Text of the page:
November 29, 2017 View in browser
Accessibility is vital to a successful event, but isn't treated by many as a top concern.

There are a variety of technologies, ranging from beacons to conference apps, that can make attending an event easier for a disabled person. But until the meeting planning process integrates accessibility concerns from the start, experts say it will remain a challenge to produce truly accessible events. Check out our story below.

This week we also have the latest on WeWork buying popular meetings platform Meetup, and several takes on the future of messaging technology and branding in a digital age.
Last Chance to Advise on the Future of Meetings
To better ramp up our coverage of the meetings and events sector in 2018, Skift launched a survey to discover how meetings planners are adapting their businesses as attendee expectations evolve — And we need your valuable input! Take our survey before it closes this week and enter for a chance to win cupcakes for you and your team.
Take Survey
Meetings and Events Technology Alone Can’t Solve Accessibility Challenges
People with disabilities are often overlooked by event spaces and meeting planners. A new wave of innovation and technology can help make meetings and events more accessible, but lasting change needs to start with a focus on increasing accessibility during the planning process.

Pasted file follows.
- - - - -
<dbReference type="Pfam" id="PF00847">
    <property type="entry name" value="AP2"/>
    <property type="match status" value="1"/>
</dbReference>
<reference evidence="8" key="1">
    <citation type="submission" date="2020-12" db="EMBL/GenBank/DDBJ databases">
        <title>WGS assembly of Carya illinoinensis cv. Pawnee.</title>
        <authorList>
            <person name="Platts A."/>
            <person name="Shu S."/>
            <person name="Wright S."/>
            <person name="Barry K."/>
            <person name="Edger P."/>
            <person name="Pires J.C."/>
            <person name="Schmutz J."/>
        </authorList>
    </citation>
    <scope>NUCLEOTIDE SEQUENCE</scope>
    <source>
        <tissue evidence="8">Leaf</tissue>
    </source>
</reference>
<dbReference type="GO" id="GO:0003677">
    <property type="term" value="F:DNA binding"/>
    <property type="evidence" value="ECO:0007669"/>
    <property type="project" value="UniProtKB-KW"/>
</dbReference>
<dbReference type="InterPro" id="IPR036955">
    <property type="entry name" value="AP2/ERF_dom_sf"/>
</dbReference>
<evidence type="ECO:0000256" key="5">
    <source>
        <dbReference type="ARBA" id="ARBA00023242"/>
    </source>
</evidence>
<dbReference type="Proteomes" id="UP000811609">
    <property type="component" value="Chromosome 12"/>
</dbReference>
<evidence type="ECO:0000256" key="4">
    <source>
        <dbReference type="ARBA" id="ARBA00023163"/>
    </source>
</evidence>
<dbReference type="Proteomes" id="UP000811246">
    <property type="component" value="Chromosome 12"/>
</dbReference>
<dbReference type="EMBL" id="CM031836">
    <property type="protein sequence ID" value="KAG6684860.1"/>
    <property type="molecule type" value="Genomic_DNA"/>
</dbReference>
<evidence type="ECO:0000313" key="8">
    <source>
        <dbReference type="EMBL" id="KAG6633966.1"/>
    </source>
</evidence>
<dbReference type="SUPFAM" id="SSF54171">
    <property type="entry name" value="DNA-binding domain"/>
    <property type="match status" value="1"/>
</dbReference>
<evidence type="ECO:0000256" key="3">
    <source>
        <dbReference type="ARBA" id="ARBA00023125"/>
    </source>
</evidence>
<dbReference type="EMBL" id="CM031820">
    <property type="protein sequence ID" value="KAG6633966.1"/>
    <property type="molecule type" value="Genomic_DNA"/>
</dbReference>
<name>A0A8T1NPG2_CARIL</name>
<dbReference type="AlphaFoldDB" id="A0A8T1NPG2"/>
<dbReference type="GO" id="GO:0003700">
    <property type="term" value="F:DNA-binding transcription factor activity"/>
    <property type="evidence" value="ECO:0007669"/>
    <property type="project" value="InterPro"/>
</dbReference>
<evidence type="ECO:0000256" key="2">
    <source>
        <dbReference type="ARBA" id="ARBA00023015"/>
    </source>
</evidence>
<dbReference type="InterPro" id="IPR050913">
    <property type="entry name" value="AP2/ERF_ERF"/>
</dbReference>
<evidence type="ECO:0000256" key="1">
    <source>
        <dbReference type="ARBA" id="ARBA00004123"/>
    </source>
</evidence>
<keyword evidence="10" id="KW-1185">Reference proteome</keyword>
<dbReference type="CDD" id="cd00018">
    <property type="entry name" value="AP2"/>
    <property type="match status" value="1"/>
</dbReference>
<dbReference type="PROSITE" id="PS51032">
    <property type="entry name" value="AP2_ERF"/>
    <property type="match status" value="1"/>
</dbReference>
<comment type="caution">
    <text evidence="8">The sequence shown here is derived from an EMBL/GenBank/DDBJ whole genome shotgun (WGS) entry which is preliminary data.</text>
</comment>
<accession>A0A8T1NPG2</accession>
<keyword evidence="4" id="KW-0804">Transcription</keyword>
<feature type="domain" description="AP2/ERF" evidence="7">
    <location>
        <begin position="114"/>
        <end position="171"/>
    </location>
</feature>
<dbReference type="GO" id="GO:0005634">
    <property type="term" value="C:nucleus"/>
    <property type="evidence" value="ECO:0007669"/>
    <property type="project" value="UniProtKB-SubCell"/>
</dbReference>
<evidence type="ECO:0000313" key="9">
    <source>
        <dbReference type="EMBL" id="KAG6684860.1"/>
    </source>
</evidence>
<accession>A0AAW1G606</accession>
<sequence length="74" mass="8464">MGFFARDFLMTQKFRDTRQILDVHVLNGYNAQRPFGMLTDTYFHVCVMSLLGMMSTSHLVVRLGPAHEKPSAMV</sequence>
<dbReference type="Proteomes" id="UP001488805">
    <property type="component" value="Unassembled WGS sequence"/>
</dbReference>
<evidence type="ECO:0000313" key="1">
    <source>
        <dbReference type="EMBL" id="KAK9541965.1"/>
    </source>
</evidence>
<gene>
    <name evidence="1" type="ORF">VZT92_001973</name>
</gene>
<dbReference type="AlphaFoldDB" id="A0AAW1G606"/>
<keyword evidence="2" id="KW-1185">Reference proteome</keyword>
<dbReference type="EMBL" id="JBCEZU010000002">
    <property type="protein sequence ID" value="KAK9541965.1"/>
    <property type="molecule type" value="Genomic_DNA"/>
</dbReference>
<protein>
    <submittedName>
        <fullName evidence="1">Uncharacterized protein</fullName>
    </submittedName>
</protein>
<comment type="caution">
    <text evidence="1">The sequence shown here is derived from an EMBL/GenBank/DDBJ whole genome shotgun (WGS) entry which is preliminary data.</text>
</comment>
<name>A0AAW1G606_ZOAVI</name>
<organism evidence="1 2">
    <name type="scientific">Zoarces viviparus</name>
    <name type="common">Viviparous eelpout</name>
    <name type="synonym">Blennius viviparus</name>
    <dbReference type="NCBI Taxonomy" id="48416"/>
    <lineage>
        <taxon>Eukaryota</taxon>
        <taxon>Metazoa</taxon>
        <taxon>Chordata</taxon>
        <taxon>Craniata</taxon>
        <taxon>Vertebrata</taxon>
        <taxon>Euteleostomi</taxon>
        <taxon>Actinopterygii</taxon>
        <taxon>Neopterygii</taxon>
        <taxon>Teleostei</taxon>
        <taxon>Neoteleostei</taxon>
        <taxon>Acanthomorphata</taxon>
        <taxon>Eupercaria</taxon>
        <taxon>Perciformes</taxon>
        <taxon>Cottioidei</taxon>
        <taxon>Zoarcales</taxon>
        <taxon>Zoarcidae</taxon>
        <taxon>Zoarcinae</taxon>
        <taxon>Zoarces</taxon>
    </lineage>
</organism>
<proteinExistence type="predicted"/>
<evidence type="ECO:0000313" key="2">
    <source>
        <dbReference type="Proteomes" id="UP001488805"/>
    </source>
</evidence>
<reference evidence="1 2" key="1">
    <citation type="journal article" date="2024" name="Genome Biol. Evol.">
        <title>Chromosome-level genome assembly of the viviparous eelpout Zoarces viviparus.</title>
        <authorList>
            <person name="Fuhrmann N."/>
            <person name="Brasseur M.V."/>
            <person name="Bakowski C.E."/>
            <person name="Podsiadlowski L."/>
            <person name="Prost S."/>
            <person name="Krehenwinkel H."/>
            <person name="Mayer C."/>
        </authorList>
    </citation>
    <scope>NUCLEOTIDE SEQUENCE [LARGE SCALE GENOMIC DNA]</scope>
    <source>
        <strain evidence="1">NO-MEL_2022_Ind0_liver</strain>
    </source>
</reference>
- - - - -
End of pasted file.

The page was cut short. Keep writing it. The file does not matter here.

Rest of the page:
WeWork Will Buy Meetup
Flush with cash from investors, WeWork has undertaken a major spending spree. Of their acquisitions so far, buying the popular Meetup platform makes the most sense and dovetails nicely with how the consumer of today wants to attend events.

Las Vegas Gambles It Can Attract Millennials With Instagram-Worthy Moments
Can the Vegas casinos attract millennials with zip lines and bunk beds? Some of them, sure. But the casinos may have to open their marketing toolboxes anew if they think retooling slot machines will attract this sought-after target market in droves.
Nobody's Sure What They're Doing With Messaging Apps
Everyone agrees that messaging is the future of marketing and sales. But for now, professionals are still divided on the best way to deploy chat capability.
Millennials Are Over, Gen-Z Forever
How are brands dealing with digital natives as they enter the workforce? The trick is to get interactive and stand for something besides shilling for your product or experience. Oh, and being active on Snapchat or Instagram helps too.

Tech Goes From Assistant to Companion
Could 2018 be the year that virtual assistants driven by chat and voice become genuinely useful? TrendWatching sure thinks so, but there is reason to be skeptical about technology replacing service from a real person.
Skift Business Travel Editor Andrew Sheivachman [] curates the Skift Meetings Innovation Report. Skift emails the newsletter every Wednesday.
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